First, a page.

But what about you? How are you affected by this?
If the NHS can get caught out then so can you, 80% of attacks come via outdated software; that is to say software that has updates available that haven’t been applied. These updates are nearly always security based updates and seldom features.
- Update your Operating System via your Vendor (Microsoft, Apple, Android, Google)
- Update Java
- Update Adobe Applications (Adobe Reader, Flashplayer etc.)
- Update Microsoft Office
- Any 3rd party software
- Hardware Drivers
Remember, your computer may be attacked and turned into a “Zombie” to help facilitate the next round of attacks by adding its processing power to a Botnet. So, it is just as important for you to keep your systems up to date to reduce the tools available to the bad guys.So, what should the NHS change and what can we learn from it?
We believe from the age of equipment typically observed within the NHS Hospitals, that the Firewalls in place are not likely to be Unified Threat Management (UTM) Firewalls; which are automatically updated with rules monitored and changed based on threat intelligence. As a result the NHS IT staff probably have to apply manual updates. This is not only time consuming but very much reliant on expertise and specific skill sets.
If you have a business then you should ensure you have UTM Firewalls, they provide a much higher grade of protection and require less maintenance.
It would also seem obvious that there are no Intrusion Detection Systems (IDS) running in Hospital Trusts and that the departmental firewalls are either not in place or they are insufficiently compartmentalized.
What do we mean by that? Users were being asked to shut down their computers in the hospitals affected. If an IDS was in place a quick look at the logs should have identified the ports to shut down on the firewalls to prevent the spread of the ransomware between departments allowing basic operations to continue.
An IDS system doesn’t need an all singing all dancing computer to host it, just one with reasonable RAM and a reasonable amount of drive storage. There are Open Source systems like SNORT that are well documented and easy to implement.
Over the last 12 months several companies have claimed to have produced solutions to provide protection against ransomware. We have investigated as many as we can, as thoroughly as we can; and one very cost effective solution soon became the benchmark for our comparisons.
As a result we found two solutions that were truly effective and were also affordable but we have a favorite.
Check out the video below for an operational explanation in laypersons terms.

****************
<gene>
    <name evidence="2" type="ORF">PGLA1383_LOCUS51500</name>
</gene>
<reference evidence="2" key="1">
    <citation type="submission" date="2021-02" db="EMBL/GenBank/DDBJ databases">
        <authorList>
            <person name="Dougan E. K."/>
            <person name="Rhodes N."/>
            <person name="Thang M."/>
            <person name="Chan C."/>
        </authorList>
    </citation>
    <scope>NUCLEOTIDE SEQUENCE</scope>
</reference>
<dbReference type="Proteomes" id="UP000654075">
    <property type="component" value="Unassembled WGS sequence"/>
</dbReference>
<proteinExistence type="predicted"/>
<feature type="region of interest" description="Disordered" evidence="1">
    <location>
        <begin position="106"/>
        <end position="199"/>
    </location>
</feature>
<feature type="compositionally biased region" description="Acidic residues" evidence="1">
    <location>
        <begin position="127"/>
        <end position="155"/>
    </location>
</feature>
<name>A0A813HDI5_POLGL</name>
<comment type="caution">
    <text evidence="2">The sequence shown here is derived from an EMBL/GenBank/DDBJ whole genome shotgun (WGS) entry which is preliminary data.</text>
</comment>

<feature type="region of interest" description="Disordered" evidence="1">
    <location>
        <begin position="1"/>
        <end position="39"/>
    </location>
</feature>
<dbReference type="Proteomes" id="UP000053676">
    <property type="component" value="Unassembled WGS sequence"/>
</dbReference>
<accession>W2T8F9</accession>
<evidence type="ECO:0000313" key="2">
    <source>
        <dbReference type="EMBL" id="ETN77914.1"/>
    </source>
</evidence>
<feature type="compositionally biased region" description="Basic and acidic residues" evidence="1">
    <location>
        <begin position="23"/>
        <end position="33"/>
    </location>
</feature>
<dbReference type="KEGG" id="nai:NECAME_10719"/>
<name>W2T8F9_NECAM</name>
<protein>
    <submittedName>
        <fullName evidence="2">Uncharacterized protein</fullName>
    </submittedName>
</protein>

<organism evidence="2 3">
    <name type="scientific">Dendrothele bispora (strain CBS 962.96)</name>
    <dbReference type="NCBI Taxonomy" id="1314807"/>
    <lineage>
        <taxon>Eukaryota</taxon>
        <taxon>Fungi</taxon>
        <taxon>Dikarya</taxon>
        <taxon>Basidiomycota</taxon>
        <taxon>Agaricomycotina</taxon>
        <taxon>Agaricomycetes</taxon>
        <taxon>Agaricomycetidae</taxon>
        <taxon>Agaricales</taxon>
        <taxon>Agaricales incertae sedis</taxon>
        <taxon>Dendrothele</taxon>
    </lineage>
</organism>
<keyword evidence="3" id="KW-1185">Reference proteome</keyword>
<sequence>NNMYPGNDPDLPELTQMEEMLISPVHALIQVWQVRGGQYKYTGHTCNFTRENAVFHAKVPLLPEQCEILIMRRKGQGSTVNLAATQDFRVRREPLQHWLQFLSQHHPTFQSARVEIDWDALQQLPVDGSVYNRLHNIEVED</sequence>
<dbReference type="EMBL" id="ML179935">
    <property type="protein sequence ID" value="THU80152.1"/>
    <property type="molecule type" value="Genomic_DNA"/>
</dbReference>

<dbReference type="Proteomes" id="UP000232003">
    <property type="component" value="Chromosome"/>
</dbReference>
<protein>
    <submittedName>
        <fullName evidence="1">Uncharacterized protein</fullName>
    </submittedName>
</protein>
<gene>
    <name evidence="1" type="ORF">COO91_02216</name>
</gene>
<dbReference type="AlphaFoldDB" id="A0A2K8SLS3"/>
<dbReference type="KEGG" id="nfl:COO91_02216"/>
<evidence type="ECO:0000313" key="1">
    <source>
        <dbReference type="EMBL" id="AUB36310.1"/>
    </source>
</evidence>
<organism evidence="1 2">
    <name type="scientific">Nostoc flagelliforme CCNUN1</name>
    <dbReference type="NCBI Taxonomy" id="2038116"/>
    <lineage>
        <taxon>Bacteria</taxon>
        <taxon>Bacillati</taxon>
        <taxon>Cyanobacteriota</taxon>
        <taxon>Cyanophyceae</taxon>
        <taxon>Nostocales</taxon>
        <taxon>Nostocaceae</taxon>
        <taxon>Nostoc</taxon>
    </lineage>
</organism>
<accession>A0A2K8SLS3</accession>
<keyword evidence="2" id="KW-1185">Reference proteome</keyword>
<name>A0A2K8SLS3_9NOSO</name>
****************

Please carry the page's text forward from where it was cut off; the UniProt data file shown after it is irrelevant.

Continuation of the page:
Second generation malware no longer relies on you clicking on a link, these days opening a web page that has a legitimate advert connected to a malware server is all that is required. With ransomware variants appearing daily and Anti-Virus databases unable to keep up to date you need something else.
And as if to further prove the point about how the team at Heimdal is so efficient, The Register have just released a report about a new variant of the malware that took down the NHS, the new version has been modified to make it even harder to stop, of course!
The UK Government has been trying to push Cyber Essentials since 1994. Cyber Essentials is guidance for organizations and businesses to help protect against Cyber Threats.
In the recent attack on the NHS none of the NHS trusts that were infected had achieved Cyber Essentials, more impressively; of the trusts that had achieved Cyber Essentials not one was infected.
Cyber Essentials provides guidance for businesses on how to protect IT systems from attack. Of course you can’t 100% guarantee that you won’t be attacked successfully, but much like a House Alarm can reduce the chance you will be attacked, so Cyber Essentials increases the likelihood that a hacker will leave you alone in preference of an easier target.
Conclusion – Get educated!
The NHS Cyber Threat that resulted in this weeks attack is not an isolated incident. These attacks happen daily and are widespread globally.
We regularly find people of the opinion “It won’t happen to me”, in fact it would be prudent to think “When will it happen to me, if it hasn’t already!”. I’m not in the habit of scaremongering but with security education caution becomes your first line of defense.
In 2016, 43% of all security breaches were the result of employees either accidentally or in some cases maliciously interacting with cyber threats.
Training your staff is the simplest and cheapest option available to most businesses and it is certainly one of the most effective tools that you have available to you today.
Next apply all updates to your software and operating system.
Remember that in our opinion there are two types of computer user, those that have been hacked and those that don’t know they have been hacked yet!
Stay safe online and keep your wits about you.
The video referred to in the article is available on YouTube at https://youtu.be/hfEhVaBRyt8
Sophos provide a free Threatsaurus for definitions, search for “Sophos Threatsaurus” for the free PDF document.
Article Source: http://EzineArticles.com/expert/Stephen_Richards/2432835